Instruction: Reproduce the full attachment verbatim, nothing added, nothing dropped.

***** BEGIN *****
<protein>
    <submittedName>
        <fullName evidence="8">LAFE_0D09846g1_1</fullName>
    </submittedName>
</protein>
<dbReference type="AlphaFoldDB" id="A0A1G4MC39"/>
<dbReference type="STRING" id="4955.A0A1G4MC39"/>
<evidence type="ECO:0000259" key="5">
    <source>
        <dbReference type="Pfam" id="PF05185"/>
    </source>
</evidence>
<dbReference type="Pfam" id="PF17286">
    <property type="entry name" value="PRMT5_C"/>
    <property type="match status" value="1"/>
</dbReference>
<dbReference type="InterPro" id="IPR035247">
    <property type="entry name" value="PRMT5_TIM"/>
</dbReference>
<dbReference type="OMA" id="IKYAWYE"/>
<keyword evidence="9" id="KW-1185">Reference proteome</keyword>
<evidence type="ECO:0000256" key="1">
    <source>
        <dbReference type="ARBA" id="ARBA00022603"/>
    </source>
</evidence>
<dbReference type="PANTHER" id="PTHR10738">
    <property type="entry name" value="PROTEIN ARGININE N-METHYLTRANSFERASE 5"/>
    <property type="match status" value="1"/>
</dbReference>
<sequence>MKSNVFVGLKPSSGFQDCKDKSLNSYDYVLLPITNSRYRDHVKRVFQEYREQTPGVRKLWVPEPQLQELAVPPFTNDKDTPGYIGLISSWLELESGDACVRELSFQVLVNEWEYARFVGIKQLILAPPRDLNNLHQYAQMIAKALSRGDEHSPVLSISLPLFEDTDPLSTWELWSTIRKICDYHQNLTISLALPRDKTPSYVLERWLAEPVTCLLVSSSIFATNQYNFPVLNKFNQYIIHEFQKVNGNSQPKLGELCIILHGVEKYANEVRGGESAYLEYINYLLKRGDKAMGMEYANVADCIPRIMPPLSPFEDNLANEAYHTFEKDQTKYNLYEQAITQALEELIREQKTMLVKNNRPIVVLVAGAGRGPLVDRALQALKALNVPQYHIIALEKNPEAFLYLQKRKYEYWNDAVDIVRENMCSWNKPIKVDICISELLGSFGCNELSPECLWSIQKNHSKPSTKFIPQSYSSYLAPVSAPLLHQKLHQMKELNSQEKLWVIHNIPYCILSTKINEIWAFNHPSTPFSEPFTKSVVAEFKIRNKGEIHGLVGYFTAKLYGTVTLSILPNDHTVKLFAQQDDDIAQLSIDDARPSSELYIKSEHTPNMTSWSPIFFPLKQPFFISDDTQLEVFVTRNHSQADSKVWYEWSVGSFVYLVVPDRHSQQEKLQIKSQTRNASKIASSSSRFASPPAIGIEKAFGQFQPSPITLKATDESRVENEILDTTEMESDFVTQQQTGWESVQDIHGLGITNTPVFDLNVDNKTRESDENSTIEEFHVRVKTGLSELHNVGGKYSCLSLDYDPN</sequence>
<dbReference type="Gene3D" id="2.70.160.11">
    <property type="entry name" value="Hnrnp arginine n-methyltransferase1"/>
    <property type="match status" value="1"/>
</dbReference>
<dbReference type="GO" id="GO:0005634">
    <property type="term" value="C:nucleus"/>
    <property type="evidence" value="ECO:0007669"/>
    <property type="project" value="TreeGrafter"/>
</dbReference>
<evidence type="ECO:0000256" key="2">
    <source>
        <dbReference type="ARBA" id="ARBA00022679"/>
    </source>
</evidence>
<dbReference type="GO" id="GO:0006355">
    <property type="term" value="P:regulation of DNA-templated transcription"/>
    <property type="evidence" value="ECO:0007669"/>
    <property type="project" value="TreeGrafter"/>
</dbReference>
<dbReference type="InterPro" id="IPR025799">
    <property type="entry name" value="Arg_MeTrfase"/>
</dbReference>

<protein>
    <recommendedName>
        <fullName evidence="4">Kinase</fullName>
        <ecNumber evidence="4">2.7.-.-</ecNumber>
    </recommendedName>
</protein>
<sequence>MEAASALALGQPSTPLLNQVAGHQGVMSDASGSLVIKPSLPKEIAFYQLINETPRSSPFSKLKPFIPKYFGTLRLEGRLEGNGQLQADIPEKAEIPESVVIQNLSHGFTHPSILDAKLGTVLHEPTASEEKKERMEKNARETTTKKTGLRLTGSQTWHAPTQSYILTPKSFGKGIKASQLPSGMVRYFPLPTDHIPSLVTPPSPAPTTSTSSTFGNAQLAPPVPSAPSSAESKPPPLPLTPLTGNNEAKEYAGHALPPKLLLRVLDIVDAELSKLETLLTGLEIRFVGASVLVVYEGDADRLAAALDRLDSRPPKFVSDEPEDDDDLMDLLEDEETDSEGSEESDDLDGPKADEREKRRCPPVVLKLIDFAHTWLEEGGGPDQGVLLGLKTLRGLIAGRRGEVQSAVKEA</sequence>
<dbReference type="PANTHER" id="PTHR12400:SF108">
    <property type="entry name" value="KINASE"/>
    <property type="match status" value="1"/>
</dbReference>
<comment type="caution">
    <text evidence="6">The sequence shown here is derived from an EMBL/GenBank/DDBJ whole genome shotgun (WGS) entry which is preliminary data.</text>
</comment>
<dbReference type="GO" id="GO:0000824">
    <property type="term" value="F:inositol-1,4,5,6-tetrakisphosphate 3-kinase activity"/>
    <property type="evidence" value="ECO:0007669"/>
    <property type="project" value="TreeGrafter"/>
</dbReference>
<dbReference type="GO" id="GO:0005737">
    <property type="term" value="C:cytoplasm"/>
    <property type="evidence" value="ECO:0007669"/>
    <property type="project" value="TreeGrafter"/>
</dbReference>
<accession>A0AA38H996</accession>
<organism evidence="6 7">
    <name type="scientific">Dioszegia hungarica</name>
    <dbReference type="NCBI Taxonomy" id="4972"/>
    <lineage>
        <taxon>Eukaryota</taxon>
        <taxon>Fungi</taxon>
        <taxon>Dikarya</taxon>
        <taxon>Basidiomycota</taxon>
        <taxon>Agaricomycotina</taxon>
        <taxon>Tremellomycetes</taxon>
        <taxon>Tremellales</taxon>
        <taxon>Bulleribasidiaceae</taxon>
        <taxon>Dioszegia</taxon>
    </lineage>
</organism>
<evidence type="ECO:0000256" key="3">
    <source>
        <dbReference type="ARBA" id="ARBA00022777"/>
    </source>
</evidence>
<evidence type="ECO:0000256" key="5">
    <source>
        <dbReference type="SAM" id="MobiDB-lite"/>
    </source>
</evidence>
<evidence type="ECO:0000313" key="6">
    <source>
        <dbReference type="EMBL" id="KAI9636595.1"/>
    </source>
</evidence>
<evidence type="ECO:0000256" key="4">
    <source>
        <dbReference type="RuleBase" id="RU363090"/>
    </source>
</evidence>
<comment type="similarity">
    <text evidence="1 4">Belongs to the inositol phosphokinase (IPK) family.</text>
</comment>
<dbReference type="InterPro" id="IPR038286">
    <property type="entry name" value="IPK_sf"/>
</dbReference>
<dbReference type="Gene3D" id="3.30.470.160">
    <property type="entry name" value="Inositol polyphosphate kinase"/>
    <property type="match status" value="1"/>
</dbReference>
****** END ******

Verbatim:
<protein>
    <submittedName>
        <fullName evidence="8">LAFE_0D09846g1_1</fullName>
    </submittedName>
</protein>
<dbReference type="AlphaFoldDB" id="A0A1G4MC39"/>
<dbReference type="STRING" id="4955.A0A1G4MC39"/>
<evidence type="ECO:0000259" key="5">
    <source>
        <dbReference type="Pfam" id="PF05185"/>
    </source>
</evidence>
<dbReference type="Pfam" id="PF17286">
    <property type="entry name" value="PRMT5_C"/>
    <property type="match status" value="1"/>
</dbReference>
<dbReference type="InterPro" id="IPR035247">
    <property type="entry name" value="PRMT5_TIM"/>
</dbReference>
<dbReference type="OMA" id="IKYAWYE"/>
<keyword evidence="9" id="KW-1185">Reference proteome</keyword>
<evidence type="ECO:0000256" key="1">
    <source>
        <dbReference type="ARBA" id="ARBA00022603"/>
    </source>
</evidence>
<dbReference type="PANTHER" id="PTHR10738">
    <property type="entry name" value="PROTEIN ARGININE N-METHYLTRANSFERASE 5"/>
    <property type="match status" value="1"/>
</dbReference>
<sequence>MKSNVFVGLKPSSGFQDCKDKSLNSYDYVLLPITNSRYRDHVKRVFQEYREQTPGVRKLWVPEPQLQELAVPPFTNDKDTPGYIGLISSWLELESGDACVRELSFQVLVNEWEYARFVGIKQLILAPPRDLNNLHQYAQMIAKALSRGDEHSPVLSISLPLFEDTDPLSTWELWSTIRKICDYHQNLTISLALPRDKTPSYVLERWLAEPVTCLLVSSSIFATNQYNFPVLNKFNQYIIHEFQKVNGNSQPKLGELCIILHGVEKYANEVRGGESAYLEYINYLLKRGDKAMGMEYANVADCIPRIMPPLSPFEDNLANEAYHTFEKDQTKYNLYEQAITQALEELIREQKTMLVKNNRPIVVLVAGAGRGPLVDRALQALKALNVPQYHIIALEKNPEAFLYLQKRKYEYWNDAVDIVRENMCSWNKPIKVDICISELLGSFGCNELSPECLWSIQKNHSKPSTKFIPQSYSSYLAPVSAPLLHQKLHQMKELNSQEKLWVIHNIPYCILSTKINEIWAFNHPSTPFSEPFTKSVVAEFKIRNKGEIHGLVGYFTAKLYGTVTLSILPNDHTVKLFAQQDDDIAQLSIDDARPSSELYIKSEHTPNMTSWSPIFFPLKQPFFISDDTQLEVFVTRNHSQADSKVWYEWSVGSFVYLVVPDRHSQQEKLQIKSQTRNASKIASSSSRFASPPAIGIEKAFGQFQPSPITLKATDESRVENEILDTTEMESDFVTQQQTGWESVQDIHGLGITNTPVFDLNVDNKTRESDENSTIEEFHVRVKTGLSELHNVGGKYSCLSLDYDPN</sequence>
<dbReference type="Gene3D" id="2.70.160.11">
    <property type="entry name" value="Hnrnp arginine n-methyltransferase1"/>
    <property type="match status" value="1"/>
</dbReference>
<dbReference type="GO" id="GO:0005634">
    <property type="term" value="C:nucleus"/>
    <property type="evidence" value="ECO:0007669"/>
    <property type="project" value="TreeGrafter"/>
</dbReference>
<evidence type="ECO:0000256" key="2">
    <source>
        <dbReference type="ARBA" id="ARBA00022679"/>
    </source>
</evidence>
<dbReference type="GO" id="GO:0006355">
    <property type="term" value="P:regulation of DNA-templated transcription"/>
    <property type="evidence" value="ECO:0007669"/>
    <property type="project" value="TreeGrafter"/>
</dbReference>
<dbReference type="InterPro" id="IPR025799">
    <property type="entry name" value="Arg_MeTrfase"/>
</dbReference>

<protein>
    <recommendedName>
        <fullName evidence="4">Kinase</fullName>
        <ecNumber evidence="4">2.7.-.-</ecNumber>
    </recommendedName>
</protein>
<sequence>MEAASALALGQPSTPLLNQVAGHQGVMSDASGSLVIKPSLPKEIAFYQLINETPRSSPFSKLKPFIPKYFGTLRLEGRLEGNGQLQADIPEKAEIPESVVIQNLSHGFTHPSILDAKLGTVLHEPTASEEKKERMEKNARETTTKKTGLRLTGSQTWHAPTQSYILTPKSFGKGIKASQLPSGMVRYFPLPTDHIPSLVTPPSPAPTTSTSSTFGNAQLAPPVPSAPSSAESKPPPLPLTPLTGNNEAKEYAGHALPPKLLLRVLDIVDAELSKLETLLTGLEIRFVGASVLVVYEGDADRLAAALDRLDSRPPKFVSDEPEDDDDLMDLLEDEETDSEGSEESDDLDGPKADEREKRRCPPVVLKLIDFAHTWLEEGGGPDQGVLLGLKTLRGLIAGRRGEVQSAVKEA</sequence>
<dbReference type="PANTHER" id="PTHR12400:SF108">
    <property type="entry name" value="KINASE"/>
    <property type="match status" value="1"/>
</dbReference>
<comment type="caution">
    <text evidence="6">The sequence shown here is derived from an EMBL/GenBank/DDBJ whole genome shotgun (WGS) entry which is preliminary data.</text>
</comment>
<dbReference type="GO" id="GO:0000824">
    <property type="term" value="F:inositol-1,4,5,6-tetrakisphosphate 3-kinase activity"/>
    <property type="evidence" value="ECO:0007669"/>
    <property type="project" value="TreeGrafter"/>
</dbReference>
<dbReference type="GO" id="GO:0005737">
    <property type="term" value="C:cytoplasm"/>
    <property type="evidence" value="ECO:0007669"/>
    <property type="project" value="TreeGrafter"/>
</dbReference>
<accession>A0AA38H996</accession>
<organism evidence="6 7">
    <name type="scientific">Dioszegia hungarica</name>
    <dbReference type="NCBI Taxonomy" id="4972"/>
    <lineage>
        <taxon>Eukaryota</taxon>
        <taxon>Fungi</taxon>
        <taxon>Dikarya</taxon>
        <taxon>Basidiomycota</taxon>
        <taxon>Agaricomycotina</taxon>
        <taxon>Tremellomycetes</taxon>
        <taxon>Tremellales</taxon>
        <taxon>Bulleribasidiaceae</taxon>
        <taxon>Dioszegia</taxon>
    </lineage>
</organism>
<evidence type="ECO:0000256" key="3">
    <source>
        <dbReference type="ARBA" id="ARBA00022777"/>
    </source>
</evidence>
<evidence type="ECO:0000256" key="5">
    <source>
        <dbReference type="SAM" id="MobiDB-lite"/>
    </source>
</evidence>
<evidence type="ECO:0000313" key="6">
    <source>
        <dbReference type="EMBL" id="KAI9636595.1"/>
    </source>
</evidence>
<evidence type="ECO:0000256" key="4">
    <source>
        <dbReference type="RuleBase" id="RU363090"/>
    </source>
</evidence>
<comment type="similarity">
    <text evidence="1 4">Belongs to the inositol phosphokinase (IPK) family.</text>
</comment>
<dbReference type="InterPro" id="IPR038286">
    <property type="entry name" value="IPK_sf"/>
</dbReference>
<dbReference type="Gene3D" id="3.30.470.160">
    <property type="entry name" value="Inositol polyphosphate kinase"/>
    <property type="match status" value="1"/>
</dbReference>